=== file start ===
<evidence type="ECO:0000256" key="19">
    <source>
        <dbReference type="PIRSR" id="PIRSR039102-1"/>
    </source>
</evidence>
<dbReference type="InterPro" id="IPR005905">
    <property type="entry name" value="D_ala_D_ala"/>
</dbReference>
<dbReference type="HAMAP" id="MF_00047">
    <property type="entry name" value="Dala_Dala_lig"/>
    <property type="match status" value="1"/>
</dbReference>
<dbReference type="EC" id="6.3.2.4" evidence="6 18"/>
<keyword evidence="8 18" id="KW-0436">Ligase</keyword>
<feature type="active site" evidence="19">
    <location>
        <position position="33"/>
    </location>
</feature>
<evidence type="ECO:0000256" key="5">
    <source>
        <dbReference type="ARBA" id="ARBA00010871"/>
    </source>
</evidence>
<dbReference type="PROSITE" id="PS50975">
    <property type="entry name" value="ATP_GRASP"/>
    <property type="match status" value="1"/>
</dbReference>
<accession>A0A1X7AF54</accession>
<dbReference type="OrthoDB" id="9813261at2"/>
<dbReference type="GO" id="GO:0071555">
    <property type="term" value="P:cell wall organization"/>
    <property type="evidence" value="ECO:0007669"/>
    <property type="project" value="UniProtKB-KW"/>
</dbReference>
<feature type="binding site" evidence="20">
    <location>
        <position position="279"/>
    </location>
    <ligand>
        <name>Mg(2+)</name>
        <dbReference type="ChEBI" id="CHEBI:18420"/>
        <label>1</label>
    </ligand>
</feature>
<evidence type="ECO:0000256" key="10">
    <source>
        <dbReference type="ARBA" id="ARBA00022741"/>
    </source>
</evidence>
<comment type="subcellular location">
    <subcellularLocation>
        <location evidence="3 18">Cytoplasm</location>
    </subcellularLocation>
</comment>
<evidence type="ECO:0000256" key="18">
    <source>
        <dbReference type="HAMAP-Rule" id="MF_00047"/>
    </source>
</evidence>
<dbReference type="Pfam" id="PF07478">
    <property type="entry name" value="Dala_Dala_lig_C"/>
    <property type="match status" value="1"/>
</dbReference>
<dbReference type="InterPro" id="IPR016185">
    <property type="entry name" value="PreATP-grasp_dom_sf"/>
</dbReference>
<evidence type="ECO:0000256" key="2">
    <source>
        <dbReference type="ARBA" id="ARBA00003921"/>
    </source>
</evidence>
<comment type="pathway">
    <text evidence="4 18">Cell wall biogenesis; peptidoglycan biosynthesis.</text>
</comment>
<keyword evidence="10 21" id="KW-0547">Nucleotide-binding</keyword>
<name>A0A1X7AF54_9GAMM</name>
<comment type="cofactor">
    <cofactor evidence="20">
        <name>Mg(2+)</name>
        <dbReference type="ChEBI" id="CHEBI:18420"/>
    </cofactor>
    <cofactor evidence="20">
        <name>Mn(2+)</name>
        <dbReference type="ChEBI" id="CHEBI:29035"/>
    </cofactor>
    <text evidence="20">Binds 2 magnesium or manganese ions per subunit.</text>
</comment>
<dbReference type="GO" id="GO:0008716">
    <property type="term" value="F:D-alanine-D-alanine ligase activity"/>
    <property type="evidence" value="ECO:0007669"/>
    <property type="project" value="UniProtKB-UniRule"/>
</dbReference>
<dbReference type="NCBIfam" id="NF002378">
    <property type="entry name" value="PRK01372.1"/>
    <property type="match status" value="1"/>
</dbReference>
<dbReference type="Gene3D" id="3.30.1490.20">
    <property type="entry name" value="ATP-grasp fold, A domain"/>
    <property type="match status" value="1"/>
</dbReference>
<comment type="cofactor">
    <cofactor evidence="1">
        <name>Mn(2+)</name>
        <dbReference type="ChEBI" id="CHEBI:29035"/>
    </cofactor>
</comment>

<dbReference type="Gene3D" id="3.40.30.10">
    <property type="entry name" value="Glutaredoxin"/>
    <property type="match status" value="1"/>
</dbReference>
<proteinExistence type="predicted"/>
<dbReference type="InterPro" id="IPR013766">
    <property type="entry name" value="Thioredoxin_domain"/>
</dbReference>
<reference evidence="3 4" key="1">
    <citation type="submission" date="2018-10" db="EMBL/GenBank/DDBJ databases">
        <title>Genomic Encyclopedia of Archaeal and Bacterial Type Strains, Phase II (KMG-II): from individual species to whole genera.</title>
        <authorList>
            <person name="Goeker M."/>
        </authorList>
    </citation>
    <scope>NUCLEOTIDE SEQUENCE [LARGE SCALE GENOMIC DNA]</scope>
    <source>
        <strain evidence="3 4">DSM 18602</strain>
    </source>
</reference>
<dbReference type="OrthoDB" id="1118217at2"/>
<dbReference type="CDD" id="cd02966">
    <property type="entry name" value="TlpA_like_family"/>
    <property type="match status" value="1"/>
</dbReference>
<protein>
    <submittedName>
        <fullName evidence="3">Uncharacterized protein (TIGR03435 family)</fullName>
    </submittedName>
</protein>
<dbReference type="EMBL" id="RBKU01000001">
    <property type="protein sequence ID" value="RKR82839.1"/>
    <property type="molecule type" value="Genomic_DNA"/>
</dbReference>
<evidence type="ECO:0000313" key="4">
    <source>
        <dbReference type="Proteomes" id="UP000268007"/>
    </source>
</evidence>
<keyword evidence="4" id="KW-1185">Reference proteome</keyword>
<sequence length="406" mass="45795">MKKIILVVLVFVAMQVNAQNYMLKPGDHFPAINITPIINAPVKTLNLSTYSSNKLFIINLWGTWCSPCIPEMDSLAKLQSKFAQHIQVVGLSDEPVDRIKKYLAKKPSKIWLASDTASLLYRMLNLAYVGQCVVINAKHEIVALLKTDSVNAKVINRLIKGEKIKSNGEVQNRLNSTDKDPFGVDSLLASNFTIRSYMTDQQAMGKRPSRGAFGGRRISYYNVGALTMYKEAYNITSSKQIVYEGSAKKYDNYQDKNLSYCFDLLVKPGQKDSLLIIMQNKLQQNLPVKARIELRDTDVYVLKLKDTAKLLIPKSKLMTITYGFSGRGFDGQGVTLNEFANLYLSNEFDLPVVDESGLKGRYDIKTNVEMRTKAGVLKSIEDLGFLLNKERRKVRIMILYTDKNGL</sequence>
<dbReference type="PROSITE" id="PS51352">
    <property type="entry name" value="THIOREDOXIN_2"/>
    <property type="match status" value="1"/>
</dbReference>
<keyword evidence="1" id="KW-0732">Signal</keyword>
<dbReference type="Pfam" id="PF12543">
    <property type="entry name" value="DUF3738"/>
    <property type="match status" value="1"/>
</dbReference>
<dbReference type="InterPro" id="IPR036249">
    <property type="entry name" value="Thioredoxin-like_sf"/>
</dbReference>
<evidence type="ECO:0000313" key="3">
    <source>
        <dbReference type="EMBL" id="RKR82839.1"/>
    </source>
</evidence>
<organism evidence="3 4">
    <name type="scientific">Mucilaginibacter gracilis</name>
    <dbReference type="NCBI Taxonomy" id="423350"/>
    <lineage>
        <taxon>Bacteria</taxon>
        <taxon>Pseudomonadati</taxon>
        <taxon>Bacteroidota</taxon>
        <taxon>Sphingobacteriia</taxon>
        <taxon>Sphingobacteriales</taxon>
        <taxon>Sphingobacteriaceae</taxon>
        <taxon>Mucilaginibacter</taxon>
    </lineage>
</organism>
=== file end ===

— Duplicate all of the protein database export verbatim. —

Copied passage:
<evidence type="ECO:0000256" key="19">
    <source>
        <dbReference type="PIRSR" id="PIRSR039102-1"/>
    </source>
</evidence>
<dbReference type="InterPro" id="IPR005905">
    <property type="entry name" value="D_ala_D_ala"/>
</dbReference>
<dbReference type="HAMAP" id="MF_00047">
    <property type="entry name" value="Dala_Dala_lig"/>
    <property type="match status" value="1"/>
</dbReference>
<dbReference type="EC" id="6.3.2.4" evidence="6 18"/>
<keyword evidence="8 18" id="KW-0436">Ligase</keyword>
<feature type="active site" evidence="19">
    <location>
        <position position="33"/>
    </location>
</feature>
<evidence type="ECO:0000256" key="5">
    <source>
        <dbReference type="ARBA" id="ARBA00010871"/>
    </source>
</evidence>
<dbReference type="PROSITE" id="PS50975">
    <property type="entry name" value="ATP_GRASP"/>
    <property type="match status" value="1"/>
</dbReference>
<accession>A0A1X7AF54</accession>
<dbReference type="OrthoDB" id="9813261at2"/>
<dbReference type="GO" id="GO:0071555">
    <property type="term" value="P:cell wall organization"/>
    <property type="evidence" value="ECO:0007669"/>
    <property type="project" value="UniProtKB-KW"/>
</dbReference>
<feature type="binding site" evidence="20">
    <location>
        <position position="279"/>
    </location>
    <ligand>
        <name>Mg(2+)</name>
        <dbReference type="ChEBI" id="CHEBI:18420"/>
        <label>1</label>
    </ligand>
</feature>
<evidence type="ECO:0000256" key="10">
    <source>
        <dbReference type="ARBA" id="ARBA00022741"/>
    </source>
</evidence>
<comment type="subcellular location">
    <subcellularLocation>
        <location evidence="3 18">Cytoplasm</location>
    </subcellularLocation>
</comment>
<evidence type="ECO:0000256" key="18">
    <source>
        <dbReference type="HAMAP-Rule" id="MF_00047"/>
    </source>
</evidence>
<dbReference type="Pfam" id="PF07478">
    <property type="entry name" value="Dala_Dala_lig_C"/>
    <property type="match status" value="1"/>
</dbReference>
<dbReference type="InterPro" id="IPR016185">
    <property type="entry name" value="PreATP-grasp_dom_sf"/>
</dbReference>
<evidence type="ECO:0000256" key="2">
    <source>
        <dbReference type="ARBA" id="ARBA00003921"/>
    </source>
</evidence>
<comment type="pathway">
    <text evidence="4 18">Cell wall biogenesis; peptidoglycan biosynthesis.</text>
</comment>
<keyword evidence="10 21" id="KW-0547">Nucleotide-binding</keyword>
<name>A0A1X7AF54_9GAMM</name>
<comment type="cofactor">
    <cofactor evidence="20">
        <name>Mg(2+)</name>
        <dbReference type="ChEBI" id="CHEBI:18420"/>
    </cofactor>
    <cofactor evidence="20">
        <name>Mn(2+)</name>
        <dbReference type="ChEBI" id="CHEBI:29035"/>
    </cofactor>
    <text evidence="20">Binds 2 magnesium or manganese ions per subunit.</text>
</comment>
<dbReference type="GO" id="GO:0008716">
    <property type="term" value="F:D-alanine-D-alanine ligase activity"/>
    <property type="evidence" value="ECO:0007669"/>
    <property type="project" value="UniProtKB-UniRule"/>
</dbReference>
<dbReference type="NCBIfam" id="NF002378">
    <property type="entry name" value="PRK01372.1"/>
    <property type="match status" value="1"/>
</dbReference>
<dbReference type="Gene3D" id="3.30.1490.20">
    <property type="entry name" value="ATP-grasp fold, A domain"/>
    <property type="match status" value="1"/>
</dbReference>
<comment type="cofactor">
    <cofactor evidence="1">
        <name>Mn(2+)</name>
        <dbReference type="ChEBI" id="CHEBI:29035"/>
    </cofactor>
</comment>

<dbReference type="Gene3D" id="3.40.30.10">
    <property type="entry name" value="Glutaredoxin"/>
    <property type="match status" value="1"/>
</dbReference>
<proteinExistence type="predicted"/>
<dbReference type="InterPro" id="IPR013766">
    <property type="entry name" value="Thioredoxin_domain"/>
</dbReference>
<reference evidence="3 4" key="1">
    <citation type="submission" date="2018-10" db="EMBL/GenBank/DDBJ databases">
        <title>Genomic Encyclopedia of Archaeal and Bacterial Type Strains, Phase II (KMG-II): from individual species to whole genera.</title>
        <authorList>
            <person name="Goeker M."/>
        </authorList>
    </citation>
    <scope>NUCLEOTIDE SEQUENCE [LARGE SCALE GENOMIC DNA]</scope>
    <source>
        <strain evidence="3 4">DSM 18602</strain>
    </source>
</reference>
<dbReference type="OrthoDB" id="1118217at2"/>
<dbReference type="CDD" id="cd02966">
    <property type="entry name" value="TlpA_like_family"/>
    <property type="match status" value="1"/>
</dbReference>
<protein>
    <submittedName>
        <fullName evidence="3">Uncharacterized protein (TIGR03435 family)</fullName>
    </submittedName>
</protein>
<dbReference type="EMBL" id="RBKU01000001">
    <property type="protein sequence ID" value="RKR82839.1"/>
    <property type="molecule type" value="Genomic_DNA"/>
</dbReference>
<evidence type="ECO:0000313" key="4">
    <source>
        <dbReference type="Proteomes" id="UP000268007"/>
    </source>
</evidence>
<keyword evidence="4" id="KW-1185">Reference proteome</keyword>
<sequence length="406" mass="45795">MKKIILVVLVFVAMQVNAQNYMLKPGDHFPAINITPIINAPVKTLNLSTYSSNKLFIINLWGTWCSPCIPEMDSLAKLQSKFAQHIQVVGLSDEPVDRIKKYLAKKPSKIWLASDTASLLYRMLNLAYVGQCVVINAKHEIVALLKTDSVNAKVINRLIKGEKIKSNGEVQNRLNSTDKDPFGVDSLLASNFTIRSYMTDQQAMGKRPSRGAFGGRRISYYNVGALTMYKEAYNITSSKQIVYEGSAKKYDNYQDKNLSYCFDLLVKPGQKDSLLIIMQNKLQQNLPVKARIELRDTDVYVLKLKDTAKLLIPKSKLMTITYGFSGRGFDGQGVTLNEFANLYLSNEFDLPVVDESGLKGRYDIKTNVEMRTKAGVLKSIEDLGFLLNKERRKVRIMILYTDKNGL</sequence>
<dbReference type="PROSITE" id="PS51352">
    <property type="entry name" value="THIOREDOXIN_2"/>
    <property type="match status" value="1"/>
</dbReference>
<keyword evidence="1" id="KW-0732">Signal</keyword>
<dbReference type="Pfam" id="PF12543">
    <property type="entry name" value="DUF3738"/>
    <property type="match status" value="1"/>
</dbReference>
<dbReference type="InterPro" id="IPR036249">
    <property type="entry name" value="Thioredoxin-like_sf"/>
</dbReference>
<evidence type="ECO:0000313" key="3">
    <source>
        <dbReference type="EMBL" id="RKR82839.1"/>
    </source>
</evidence>
<organism evidence="3 4">
    <name type="scientific">Mucilaginibacter gracilis</name>
    <dbReference type="NCBI Taxonomy" id="423350"/>
    <lineage>
        <taxon>Bacteria</taxon>
        <taxon>Pseudomonadati</taxon>
        <taxon>Bacteroidota</taxon>
        <taxon>Sphingobacteriia</taxon>
        <taxon>Sphingobacteriales</taxon>
        <taxon>Sphingobacteriaceae</taxon>
        <taxon>Mucilaginibacter</taxon>
    </lineage>
</organism>